Reverse thrust is used by pilots to decelerate an aircraft when landing. It is also a major source of airfield noise. In coordination with the StART membership, language was developed that discourages the use of reverse thrust at all times of the day, beyond what is necessary for safety. The updated, voluntary language was included in the airport’s master record in January 2023.   

Continuous taxi to takeoffs take advantage of the aircraft’s forward momentum which results in takeoff power being applied further from the runway end and less expected aircraft noise for nearby communities. The operation typically occurs during less busy time periods on the airfield when takeoff queuing is minimal. Voluntary language is expected to be added to the airport’s master record later this summer. 

These two voluntary noise reduction measures are now included as part of a StART air carrier outreach campaign with the belief that increased awareness will lead to heightened pilot acceptance and observance. 


Advocacy at the federal level 

All of StART’s aircraft noise initiatives are voluntary because an airport’s authority to address community noise concerns is extremely limited. Beyond monitoring, aircraft noise regulations and policy fall solely under the FAA’s jurisdiction, which is why StART has made federal policy advocacy such a priority. New tools, authorities, resources, and approaches are needed to give the airport, the near-airport community, and the FAA a greater role in shaping and implementing efforts that directly address community concerns about aircraft noise.   

In response, the Port and the six StART cities (Burien, Des Moines, Federal Way, Normandy Park, SeaTac and Tukwila) developed a list of federal actions that they believe will help achieve those goals. In particular, the Port and the StART cities have focused on seven federal policy priorities, including providing federal funding for qualifying homes to receive secondary sound insulation, giving the Environmental Protection Agency (EPA) greater authority to address aircraft noise, and requiring the FAA to reevaluate its noise metrics and thresholds. In late April, the Port, local state legislators, and elected officials from the StART cities traveled to Washington DC to advocate for StART’s priorities. The delegation met with Washington’s Congressional Delegation and the FAA and left encouraged that many of its priorities have a real opportunity to achieve significant progress in 2023. In fact, four of them were included in the 2023 FAA Reauthorization bills recently released by the House and Senate. In addition, the Port partnered with Rep. Smith to share our collaborative work on this issue in a recent Seattle Times editorial.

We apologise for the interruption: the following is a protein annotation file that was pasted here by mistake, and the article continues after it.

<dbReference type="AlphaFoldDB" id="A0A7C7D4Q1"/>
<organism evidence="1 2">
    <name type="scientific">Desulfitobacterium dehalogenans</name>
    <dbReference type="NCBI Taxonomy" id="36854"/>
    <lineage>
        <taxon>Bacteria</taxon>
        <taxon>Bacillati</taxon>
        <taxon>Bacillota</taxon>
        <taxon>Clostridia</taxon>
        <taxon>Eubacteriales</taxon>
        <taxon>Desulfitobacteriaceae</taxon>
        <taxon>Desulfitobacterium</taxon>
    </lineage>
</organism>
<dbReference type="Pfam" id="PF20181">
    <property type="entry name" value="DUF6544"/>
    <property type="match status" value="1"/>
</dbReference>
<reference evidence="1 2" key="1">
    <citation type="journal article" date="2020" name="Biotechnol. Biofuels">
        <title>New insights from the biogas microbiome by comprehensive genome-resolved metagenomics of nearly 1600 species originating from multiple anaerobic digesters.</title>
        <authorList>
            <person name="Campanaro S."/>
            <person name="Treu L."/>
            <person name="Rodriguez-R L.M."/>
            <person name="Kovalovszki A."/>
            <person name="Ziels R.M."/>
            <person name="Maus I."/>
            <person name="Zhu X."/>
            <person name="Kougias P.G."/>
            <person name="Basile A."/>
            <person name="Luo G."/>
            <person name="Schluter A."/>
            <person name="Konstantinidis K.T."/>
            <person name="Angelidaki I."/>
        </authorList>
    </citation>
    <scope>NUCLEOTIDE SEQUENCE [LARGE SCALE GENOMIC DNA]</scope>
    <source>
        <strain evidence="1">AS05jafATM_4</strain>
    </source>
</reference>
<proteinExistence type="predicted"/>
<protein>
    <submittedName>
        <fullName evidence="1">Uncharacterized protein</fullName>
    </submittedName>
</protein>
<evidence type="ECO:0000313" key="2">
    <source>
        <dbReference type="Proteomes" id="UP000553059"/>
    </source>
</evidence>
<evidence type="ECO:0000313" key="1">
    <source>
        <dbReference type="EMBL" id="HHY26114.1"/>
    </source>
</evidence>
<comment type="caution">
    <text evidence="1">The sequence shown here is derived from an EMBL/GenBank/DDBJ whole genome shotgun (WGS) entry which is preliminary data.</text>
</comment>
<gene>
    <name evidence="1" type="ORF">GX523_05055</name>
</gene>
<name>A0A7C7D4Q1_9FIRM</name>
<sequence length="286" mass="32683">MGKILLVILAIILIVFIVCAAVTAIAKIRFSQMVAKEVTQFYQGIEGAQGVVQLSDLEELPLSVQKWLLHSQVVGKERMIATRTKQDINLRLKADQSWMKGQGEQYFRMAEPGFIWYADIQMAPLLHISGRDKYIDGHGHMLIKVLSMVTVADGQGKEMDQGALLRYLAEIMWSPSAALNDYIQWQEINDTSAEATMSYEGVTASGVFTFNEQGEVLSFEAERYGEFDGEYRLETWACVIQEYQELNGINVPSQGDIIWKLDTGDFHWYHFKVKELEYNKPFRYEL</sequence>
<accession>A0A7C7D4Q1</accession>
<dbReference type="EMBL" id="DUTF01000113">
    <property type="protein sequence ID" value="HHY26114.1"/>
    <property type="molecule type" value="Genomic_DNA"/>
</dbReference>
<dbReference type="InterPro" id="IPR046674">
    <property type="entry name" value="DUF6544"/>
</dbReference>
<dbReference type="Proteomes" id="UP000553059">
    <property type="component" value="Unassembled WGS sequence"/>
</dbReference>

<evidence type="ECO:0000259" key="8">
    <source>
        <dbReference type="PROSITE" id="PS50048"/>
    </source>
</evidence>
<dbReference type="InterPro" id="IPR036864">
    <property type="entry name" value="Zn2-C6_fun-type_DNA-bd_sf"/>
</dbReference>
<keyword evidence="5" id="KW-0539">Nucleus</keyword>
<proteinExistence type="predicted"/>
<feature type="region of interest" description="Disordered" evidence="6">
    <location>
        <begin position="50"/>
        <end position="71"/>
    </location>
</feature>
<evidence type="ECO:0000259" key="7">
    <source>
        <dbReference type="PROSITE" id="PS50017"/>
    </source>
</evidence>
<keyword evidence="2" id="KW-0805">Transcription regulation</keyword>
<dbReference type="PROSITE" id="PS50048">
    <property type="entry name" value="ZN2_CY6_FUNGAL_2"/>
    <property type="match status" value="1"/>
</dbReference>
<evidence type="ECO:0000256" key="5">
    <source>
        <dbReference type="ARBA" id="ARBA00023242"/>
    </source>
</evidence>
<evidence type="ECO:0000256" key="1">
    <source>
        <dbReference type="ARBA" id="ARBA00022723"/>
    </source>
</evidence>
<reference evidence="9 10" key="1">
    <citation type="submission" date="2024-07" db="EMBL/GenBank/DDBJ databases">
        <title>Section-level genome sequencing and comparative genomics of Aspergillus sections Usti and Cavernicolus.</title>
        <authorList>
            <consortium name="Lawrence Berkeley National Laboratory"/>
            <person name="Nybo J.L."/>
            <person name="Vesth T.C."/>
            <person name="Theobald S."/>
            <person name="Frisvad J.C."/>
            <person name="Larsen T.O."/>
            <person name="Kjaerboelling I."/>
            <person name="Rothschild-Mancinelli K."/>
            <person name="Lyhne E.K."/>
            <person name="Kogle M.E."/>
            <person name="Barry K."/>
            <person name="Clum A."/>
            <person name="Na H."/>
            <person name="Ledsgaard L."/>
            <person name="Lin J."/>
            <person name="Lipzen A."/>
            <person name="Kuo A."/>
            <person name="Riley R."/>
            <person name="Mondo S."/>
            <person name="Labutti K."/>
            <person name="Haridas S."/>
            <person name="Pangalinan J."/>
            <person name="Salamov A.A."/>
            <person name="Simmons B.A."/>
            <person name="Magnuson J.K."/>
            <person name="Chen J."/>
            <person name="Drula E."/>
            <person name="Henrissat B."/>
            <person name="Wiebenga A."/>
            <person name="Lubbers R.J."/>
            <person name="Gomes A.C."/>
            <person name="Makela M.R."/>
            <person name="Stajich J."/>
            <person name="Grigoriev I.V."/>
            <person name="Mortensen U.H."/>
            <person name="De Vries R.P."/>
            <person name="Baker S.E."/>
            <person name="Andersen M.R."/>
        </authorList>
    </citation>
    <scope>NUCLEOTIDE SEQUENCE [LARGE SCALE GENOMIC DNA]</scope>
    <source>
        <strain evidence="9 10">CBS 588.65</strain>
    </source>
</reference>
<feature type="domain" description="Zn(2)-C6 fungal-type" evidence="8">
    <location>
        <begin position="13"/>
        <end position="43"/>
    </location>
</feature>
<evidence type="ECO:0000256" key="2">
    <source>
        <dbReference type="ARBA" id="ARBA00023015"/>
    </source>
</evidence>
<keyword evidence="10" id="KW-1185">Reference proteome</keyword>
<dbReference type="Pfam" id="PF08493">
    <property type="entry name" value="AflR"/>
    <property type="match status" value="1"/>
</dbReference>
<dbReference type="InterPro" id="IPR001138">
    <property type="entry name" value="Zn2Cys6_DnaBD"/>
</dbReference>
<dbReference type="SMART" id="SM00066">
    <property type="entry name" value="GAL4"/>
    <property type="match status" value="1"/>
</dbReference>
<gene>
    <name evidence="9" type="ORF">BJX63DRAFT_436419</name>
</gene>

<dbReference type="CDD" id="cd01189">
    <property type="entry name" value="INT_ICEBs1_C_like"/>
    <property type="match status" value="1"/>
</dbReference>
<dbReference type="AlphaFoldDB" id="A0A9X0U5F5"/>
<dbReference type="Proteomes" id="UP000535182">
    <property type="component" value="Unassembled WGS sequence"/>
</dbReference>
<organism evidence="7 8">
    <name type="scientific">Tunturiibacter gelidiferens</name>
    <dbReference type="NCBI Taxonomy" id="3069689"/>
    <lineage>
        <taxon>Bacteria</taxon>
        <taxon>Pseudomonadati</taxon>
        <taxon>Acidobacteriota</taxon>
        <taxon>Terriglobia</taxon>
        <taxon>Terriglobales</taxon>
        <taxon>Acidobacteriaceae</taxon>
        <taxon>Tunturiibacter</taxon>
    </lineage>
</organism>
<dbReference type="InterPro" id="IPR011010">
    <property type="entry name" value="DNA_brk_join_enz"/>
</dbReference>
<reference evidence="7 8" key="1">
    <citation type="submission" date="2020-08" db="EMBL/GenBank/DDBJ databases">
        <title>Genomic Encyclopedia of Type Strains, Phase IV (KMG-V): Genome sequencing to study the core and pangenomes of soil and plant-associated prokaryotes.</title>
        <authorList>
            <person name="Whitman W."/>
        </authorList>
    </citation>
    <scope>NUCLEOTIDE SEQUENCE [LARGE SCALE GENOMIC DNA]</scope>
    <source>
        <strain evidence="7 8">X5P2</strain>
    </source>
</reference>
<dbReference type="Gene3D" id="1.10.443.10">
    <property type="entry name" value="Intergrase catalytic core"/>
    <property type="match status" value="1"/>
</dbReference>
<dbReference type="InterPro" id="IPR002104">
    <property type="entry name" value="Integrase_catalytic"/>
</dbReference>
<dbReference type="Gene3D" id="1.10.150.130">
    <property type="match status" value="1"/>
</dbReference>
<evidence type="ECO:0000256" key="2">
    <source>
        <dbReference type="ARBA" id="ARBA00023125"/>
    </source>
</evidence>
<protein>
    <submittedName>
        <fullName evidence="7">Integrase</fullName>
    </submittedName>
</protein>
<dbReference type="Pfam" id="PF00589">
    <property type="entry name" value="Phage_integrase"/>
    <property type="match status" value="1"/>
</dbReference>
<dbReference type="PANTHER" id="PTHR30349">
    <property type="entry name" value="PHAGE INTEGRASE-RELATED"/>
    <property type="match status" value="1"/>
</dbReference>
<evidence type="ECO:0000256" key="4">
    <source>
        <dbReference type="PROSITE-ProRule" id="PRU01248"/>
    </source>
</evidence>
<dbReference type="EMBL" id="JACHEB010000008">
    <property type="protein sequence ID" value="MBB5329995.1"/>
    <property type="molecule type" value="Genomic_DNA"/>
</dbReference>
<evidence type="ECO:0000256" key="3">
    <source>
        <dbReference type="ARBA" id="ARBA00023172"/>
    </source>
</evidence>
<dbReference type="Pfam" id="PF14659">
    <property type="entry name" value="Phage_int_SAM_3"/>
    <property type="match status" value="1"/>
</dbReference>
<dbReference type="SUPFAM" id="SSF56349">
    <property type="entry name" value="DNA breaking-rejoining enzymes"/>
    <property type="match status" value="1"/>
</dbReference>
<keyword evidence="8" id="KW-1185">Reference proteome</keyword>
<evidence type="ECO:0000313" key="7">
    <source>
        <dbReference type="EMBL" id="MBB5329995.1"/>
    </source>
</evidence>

The Port and its StART partners will continue to push its two-prong approach to address community concerns about aircraft noise with a focus on examining everything that an airport can influence while pursuing changes in federal law and regulations.   

StART has achieved many successes over its nearly five years of existence, and partnership, innovation, and advocacy are the driving factors for our progress. The six StART cities of Burien, Des Moines, Federal Way, Normandy Park, SeaTac and Tukwila, Alaska Airlines and Delta Air Lines, and the FAA are all going above and beyond in this partnership. When everyone’s involved, our neighborhoods get a little quieter.